That said, you'll have a very hard time making GOOD black powder. Not only does the sulphur need to be very pure, but the type of wood used to make the charcoal matters more than you might believe. I don't remember offhand what the best wood is, but there's information about that one one of the black powder manufacturers sites. I ran into it a few weeks ago, but I don't remember which one. Goex maybe, or Swiss?

I don't think there's a safe way to make proper percussion caps at home. I'm sure there are field expedient methods, but I haven't tried any.

Jim Watson
October 23, 2006, 07:39 PM
There were in the day, several formulations of powder that did not contain sulfur. The proportions of charcoal and potassium nitrate were adjusted for best burnup. It was harder to ignite, but it shot.

BoomBoom2
October 24, 2006, 01:09 PM
Thanks jim watson. Swampsniper for you to know your stuff I'm suprised you haven't seariously hurt your self yet. For your knowledge, sulphur in gun powder is just used to retain moisture. Study more before talking. The posted message was for those who were looking for aternate ways to mix ratio formula;
75:15:10, soft wood muzzle loading-hard wood pyrotechnics.
Just for your info I am in no way affiliated with terrisms, But I do know it takes a terrist to know a terrist am I not right. Or are you some type of supernatural being with perfect actions. Imtimidation is terrisms. I served my country for four years right after high school so don't tell me about terrism.

Zero_DgZ
October 24, 2006, 01:32 PM
You don't make sulfur, as stated above. But it's also not just a 'mineral.' It's an element!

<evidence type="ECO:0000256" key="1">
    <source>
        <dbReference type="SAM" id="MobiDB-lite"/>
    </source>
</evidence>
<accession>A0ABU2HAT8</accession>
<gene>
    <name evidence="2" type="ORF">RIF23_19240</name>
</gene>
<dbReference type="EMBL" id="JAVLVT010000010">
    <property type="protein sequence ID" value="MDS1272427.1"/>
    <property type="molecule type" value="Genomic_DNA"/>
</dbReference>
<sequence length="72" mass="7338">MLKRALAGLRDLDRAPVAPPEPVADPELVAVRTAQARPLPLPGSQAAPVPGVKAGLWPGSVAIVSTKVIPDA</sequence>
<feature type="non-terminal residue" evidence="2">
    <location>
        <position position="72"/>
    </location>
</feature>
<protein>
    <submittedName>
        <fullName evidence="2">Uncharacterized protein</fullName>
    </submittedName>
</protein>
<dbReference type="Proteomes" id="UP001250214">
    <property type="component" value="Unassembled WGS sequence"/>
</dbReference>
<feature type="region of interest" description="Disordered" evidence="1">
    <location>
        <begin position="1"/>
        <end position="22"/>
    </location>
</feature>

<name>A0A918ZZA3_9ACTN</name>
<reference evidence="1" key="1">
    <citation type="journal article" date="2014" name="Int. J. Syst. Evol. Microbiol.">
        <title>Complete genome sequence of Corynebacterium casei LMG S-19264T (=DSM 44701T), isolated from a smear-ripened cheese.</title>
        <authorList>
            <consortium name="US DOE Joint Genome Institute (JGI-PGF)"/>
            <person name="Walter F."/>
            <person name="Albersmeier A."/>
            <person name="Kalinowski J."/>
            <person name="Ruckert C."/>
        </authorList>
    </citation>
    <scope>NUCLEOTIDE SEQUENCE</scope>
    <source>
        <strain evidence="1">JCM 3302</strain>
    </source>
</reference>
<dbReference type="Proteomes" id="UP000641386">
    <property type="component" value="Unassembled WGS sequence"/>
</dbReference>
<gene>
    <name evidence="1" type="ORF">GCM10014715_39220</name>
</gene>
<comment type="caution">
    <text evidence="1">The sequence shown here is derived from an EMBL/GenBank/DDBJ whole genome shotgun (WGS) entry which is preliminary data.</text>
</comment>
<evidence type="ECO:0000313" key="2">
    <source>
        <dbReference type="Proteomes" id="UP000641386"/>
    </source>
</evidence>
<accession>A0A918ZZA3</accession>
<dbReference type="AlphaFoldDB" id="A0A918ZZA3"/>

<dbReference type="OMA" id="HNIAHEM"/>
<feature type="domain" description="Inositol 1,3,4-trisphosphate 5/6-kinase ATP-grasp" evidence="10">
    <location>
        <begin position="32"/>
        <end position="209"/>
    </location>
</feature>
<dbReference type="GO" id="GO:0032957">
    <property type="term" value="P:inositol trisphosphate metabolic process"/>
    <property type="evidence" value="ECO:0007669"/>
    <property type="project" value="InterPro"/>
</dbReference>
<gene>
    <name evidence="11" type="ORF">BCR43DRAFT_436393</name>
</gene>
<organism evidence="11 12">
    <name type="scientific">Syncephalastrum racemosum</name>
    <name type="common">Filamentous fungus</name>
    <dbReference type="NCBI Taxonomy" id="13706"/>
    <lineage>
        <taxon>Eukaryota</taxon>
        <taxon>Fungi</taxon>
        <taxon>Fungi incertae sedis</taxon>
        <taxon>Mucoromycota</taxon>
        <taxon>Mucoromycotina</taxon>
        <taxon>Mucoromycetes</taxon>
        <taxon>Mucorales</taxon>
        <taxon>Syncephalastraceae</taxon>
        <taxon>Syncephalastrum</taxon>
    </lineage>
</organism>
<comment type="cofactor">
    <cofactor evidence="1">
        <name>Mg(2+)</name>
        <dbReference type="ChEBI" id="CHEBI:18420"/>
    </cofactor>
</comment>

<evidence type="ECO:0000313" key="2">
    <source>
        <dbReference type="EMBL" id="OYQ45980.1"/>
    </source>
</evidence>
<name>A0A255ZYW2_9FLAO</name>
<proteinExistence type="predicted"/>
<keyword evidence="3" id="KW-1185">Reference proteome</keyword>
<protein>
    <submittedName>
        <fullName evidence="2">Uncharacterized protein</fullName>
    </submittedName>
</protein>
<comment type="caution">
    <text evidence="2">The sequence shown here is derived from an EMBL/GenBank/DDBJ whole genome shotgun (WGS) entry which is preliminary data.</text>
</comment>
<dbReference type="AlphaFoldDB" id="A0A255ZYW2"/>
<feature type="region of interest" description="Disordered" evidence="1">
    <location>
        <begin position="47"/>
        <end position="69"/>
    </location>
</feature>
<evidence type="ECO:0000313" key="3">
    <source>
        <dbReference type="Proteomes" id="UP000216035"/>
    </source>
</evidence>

You can buy 95% pure sulfur for dusting crops, roses, &c. at your local garden shop. You can also buy bulk potassium nitrate (NPK designation 14-5-33, I think...) but you're probably likely to get flagged because the rubes (especially the ones at Homeland Security) don't know the difference between poassium nitrate and ammonium nitrate.

You can also make your own potassium nitrate, but it's tricky to get the purity you need and time consuming, not to mention expensive compared to just buying a 50 pound bag of the stuff.

Making charcoal is very simple. I prefer willow, but other hardwoods will work - Don't try to use the stuff that you burn in your grill! Bust up the willow into 6" long or so thin sticks and cook it in a vented retort (a crab cooker with a buncha holes knocked in it works well) over an open fire until it quits smoking. That's your cue that it's all converted to charcoal.

Milling the stuff is the best way to do it. Don't use the "wet" or precipitation methods because they don't work nearly as well. I've found a big rock tumbler with a handful of musketballs does a fine job of milling and mixing the ingredients. The proportions are about 65-25-10, but feel free to experiment... Once the stuff is milled you have what's called "green powder." You can use this, but I don't recommend it in a firearm. After this you have to "corn" the powder, which involves pressing it (a 3 ton bottle jack, some big bolts, and creative application of PVC pipe is recommended) and finally grind the pressed powder into the grain sizes you want.

Some sifting screens are helpful, here.

Words to the wise: Set up your mill to run outside, or at the very least in your garage. Don't use steel media (shot) in your mill, because it can spark. Stick with lead. Even if the mill does go up (I've never seen it happen) it won't cause too much damage with the negligible confinement of the plastic rock tumbler, but your wife probably won't be too happy about you smoking up the whole house for a week.

There are oodles of priming compounds out there but all of them are by nature highly unstable and not something you'd want to trifle with synthesizing until you have some good pyro experience under your belt. Commercial caps are lead azide, if I remember right. You can get away with Armstrong's Mix (red phosphorous and potassium chlorate, very dangerous to work with in quantity) or any number of other shock sensitive mixtures.

eastwood44mag
October 24, 2006, 02:12 PM
I must be a newbie, because I just don't understand the following:

To make BP, you mix wet ingredients. If you get smokeless wet, it turns to snot. Can anyone explain this in dumb-dumb terms so that I will understand it?

Thanks.

dwave
October 24, 2006, 02:31 PM
Black powder and smokeless are not made from the same ingredients, the best way I can explain.

Black Powder is:
Potassium Nitrate
Sulfur
Charcoal

Wikipedia says that smokeless is: